As any experienced therapist will tell you, many people harbor anger towards one, or both, of their parents. Sometimes, this is justified, sometimes not. Often, it is a way of excusing one’s own failings and weaknesses. No matter what the cause, or how justified it may be, such anger needs to be analyzed and overcome. April 1, Releasing the anger towards our parents- Seeing reality as what is This post is on a tremendously difficult, sensitive, but important topic. It is about the pain of having a childhood where our needs are not met, the anger we hold towards our parents, and what we can do about it.
We believe that a new therapeutic frame to respond to adult children’s anger at their parents may be more beneficial in the long run—to the adult child, the parent, and the grandchildren. The same new frame is needed for those of us, clients or not, who hold firmly to the notion that parents are to blame for many psychological difficulties. Elderly parents may be agitated for a multitude of reasons. Decreasing abilities, discomfort and fear caused by illness and disease processes, gradual decline in mental cognition, and feelings of helplessness are often causes for anger. The most common signs of building emotions in a parent may include but are not limited to.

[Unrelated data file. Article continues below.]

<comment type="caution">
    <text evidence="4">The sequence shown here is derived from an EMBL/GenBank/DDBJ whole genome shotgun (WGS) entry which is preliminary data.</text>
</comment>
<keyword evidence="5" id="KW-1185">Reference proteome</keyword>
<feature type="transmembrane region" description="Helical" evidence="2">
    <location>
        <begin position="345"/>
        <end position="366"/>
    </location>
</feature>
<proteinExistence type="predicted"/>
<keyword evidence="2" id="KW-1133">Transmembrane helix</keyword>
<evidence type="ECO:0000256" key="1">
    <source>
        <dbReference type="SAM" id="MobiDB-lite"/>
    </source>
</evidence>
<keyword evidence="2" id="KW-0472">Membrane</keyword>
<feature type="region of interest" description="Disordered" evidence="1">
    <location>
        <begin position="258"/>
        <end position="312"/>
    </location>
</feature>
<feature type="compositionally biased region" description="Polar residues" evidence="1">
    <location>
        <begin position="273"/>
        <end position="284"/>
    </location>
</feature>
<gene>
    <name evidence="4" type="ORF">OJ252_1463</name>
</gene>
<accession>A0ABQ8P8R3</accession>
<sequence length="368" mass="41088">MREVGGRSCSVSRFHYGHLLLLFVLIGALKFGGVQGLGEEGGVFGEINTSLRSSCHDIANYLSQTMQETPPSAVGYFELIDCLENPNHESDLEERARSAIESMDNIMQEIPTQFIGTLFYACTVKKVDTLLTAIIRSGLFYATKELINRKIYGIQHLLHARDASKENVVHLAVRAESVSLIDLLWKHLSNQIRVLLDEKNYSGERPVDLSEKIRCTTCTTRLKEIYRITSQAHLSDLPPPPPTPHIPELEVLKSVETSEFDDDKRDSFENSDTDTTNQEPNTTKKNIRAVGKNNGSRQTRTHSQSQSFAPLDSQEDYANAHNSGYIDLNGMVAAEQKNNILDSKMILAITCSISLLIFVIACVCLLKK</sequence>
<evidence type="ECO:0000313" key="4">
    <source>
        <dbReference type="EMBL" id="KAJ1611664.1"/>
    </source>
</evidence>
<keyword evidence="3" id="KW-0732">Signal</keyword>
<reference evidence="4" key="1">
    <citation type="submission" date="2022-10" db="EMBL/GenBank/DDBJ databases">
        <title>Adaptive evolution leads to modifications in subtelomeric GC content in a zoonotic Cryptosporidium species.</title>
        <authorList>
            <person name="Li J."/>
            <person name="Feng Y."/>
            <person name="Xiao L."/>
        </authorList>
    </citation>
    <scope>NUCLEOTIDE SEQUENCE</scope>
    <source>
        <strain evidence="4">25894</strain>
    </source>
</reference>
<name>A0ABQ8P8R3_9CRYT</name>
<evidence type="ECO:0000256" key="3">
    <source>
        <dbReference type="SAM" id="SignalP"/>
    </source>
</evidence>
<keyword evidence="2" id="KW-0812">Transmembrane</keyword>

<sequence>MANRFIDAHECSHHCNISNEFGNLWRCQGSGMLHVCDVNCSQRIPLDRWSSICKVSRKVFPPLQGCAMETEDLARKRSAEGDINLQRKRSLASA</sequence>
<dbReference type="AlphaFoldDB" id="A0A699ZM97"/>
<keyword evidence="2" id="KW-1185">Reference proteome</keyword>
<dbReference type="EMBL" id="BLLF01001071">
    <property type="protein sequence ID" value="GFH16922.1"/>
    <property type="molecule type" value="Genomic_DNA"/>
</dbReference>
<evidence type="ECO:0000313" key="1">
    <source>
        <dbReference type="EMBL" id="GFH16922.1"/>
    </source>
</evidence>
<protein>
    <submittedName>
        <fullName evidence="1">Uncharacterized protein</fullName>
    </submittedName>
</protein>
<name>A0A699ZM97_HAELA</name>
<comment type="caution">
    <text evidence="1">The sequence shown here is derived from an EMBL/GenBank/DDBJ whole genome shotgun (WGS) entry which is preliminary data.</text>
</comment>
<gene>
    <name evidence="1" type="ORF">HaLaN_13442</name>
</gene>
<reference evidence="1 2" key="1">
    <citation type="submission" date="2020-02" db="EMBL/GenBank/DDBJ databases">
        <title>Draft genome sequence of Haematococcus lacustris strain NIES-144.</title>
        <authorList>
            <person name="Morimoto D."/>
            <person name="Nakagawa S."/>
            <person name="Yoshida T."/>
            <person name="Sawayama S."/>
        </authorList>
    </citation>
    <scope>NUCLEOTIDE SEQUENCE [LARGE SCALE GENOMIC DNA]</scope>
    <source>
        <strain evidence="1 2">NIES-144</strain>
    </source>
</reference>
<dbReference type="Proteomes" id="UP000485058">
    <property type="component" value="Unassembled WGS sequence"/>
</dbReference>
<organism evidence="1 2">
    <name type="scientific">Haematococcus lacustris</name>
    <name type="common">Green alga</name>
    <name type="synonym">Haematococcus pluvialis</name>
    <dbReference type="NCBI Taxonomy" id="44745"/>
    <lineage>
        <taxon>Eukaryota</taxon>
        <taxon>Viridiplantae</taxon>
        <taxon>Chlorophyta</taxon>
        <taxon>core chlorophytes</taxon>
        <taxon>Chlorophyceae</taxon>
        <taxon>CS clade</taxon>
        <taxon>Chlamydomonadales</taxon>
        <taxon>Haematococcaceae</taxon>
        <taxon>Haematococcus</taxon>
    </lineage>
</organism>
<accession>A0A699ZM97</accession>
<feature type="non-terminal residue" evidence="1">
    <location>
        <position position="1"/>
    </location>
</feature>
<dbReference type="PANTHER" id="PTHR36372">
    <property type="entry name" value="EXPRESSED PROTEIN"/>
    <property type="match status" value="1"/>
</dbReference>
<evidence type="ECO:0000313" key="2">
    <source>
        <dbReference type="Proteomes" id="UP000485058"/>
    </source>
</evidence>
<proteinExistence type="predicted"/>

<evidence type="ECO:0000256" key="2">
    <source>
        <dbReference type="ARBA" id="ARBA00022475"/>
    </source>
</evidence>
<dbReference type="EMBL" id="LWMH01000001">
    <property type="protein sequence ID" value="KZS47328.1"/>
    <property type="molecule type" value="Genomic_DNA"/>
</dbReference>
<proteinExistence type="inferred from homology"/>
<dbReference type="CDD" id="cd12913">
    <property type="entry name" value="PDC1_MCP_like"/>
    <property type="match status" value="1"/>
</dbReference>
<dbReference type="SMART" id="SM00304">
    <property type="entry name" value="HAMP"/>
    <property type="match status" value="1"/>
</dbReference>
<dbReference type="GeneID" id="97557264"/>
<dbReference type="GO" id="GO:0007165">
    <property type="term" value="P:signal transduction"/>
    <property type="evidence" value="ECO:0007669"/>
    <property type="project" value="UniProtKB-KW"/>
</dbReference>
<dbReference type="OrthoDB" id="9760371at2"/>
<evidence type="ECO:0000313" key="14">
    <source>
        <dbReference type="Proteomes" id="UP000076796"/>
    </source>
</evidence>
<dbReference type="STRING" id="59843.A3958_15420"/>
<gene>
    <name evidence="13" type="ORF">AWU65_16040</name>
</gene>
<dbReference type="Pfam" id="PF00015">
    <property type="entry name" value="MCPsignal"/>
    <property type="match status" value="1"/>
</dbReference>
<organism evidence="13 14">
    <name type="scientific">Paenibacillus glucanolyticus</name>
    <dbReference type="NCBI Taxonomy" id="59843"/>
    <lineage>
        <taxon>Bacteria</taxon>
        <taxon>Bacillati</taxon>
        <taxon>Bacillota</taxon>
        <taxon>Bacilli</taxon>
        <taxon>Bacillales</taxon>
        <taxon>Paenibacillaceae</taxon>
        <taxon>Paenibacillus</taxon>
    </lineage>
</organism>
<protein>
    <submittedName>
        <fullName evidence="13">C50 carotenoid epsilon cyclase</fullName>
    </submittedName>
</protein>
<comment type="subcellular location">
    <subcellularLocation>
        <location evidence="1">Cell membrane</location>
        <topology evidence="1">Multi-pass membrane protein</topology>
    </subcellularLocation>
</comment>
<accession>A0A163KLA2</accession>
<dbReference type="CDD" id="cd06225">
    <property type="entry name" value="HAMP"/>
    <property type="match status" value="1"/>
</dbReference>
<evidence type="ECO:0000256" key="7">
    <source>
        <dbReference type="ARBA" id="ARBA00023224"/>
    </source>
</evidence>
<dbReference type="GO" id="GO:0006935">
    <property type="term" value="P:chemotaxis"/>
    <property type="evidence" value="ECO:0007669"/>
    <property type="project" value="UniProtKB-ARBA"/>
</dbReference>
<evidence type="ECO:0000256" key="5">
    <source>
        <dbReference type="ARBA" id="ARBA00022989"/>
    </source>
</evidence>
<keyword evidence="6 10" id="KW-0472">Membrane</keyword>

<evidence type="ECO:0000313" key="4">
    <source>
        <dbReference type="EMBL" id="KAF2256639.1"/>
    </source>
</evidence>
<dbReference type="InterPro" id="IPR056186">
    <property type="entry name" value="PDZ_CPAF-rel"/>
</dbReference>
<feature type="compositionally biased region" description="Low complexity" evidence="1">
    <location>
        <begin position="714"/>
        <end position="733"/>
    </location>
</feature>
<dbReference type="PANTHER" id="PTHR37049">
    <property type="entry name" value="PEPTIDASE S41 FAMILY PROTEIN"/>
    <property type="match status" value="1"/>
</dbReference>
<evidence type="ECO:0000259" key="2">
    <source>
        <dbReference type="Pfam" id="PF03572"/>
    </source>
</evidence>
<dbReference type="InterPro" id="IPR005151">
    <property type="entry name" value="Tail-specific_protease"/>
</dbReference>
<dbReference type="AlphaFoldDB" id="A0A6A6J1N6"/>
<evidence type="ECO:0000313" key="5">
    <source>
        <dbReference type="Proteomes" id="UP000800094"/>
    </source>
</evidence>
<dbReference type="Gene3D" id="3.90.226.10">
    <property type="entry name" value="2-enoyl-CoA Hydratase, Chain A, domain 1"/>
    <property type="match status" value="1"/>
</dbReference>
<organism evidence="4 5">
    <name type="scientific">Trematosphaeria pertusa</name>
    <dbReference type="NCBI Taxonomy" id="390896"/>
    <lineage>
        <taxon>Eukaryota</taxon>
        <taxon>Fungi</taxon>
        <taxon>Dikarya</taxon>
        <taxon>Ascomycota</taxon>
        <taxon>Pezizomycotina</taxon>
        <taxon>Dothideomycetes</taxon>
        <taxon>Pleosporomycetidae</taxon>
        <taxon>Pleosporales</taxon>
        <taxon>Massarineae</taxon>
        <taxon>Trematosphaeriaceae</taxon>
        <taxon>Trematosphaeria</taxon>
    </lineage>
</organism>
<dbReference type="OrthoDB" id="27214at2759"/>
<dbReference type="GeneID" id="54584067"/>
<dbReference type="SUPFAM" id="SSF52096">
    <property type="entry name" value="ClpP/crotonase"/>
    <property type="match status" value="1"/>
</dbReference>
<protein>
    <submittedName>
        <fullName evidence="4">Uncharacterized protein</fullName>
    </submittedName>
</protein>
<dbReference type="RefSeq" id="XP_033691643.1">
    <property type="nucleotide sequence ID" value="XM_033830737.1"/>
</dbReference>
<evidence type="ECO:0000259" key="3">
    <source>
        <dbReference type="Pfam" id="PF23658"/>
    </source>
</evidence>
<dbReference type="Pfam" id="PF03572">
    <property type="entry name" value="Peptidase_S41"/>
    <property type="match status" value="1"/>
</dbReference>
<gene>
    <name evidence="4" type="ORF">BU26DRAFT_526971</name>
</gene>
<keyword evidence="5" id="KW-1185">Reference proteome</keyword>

For parents of teens and young adults with anger management issues, It is not uncommon to feel hopeless and defeated. As dedicated as these moms and dads may be, they feel overwhelmed by constantly fearing for their child’s safety, as well as . Some child-parent relationships are marred by anger and hurt. Here’s how you may be able to release the anger towards your parents and move on in life. Perhaps as adults.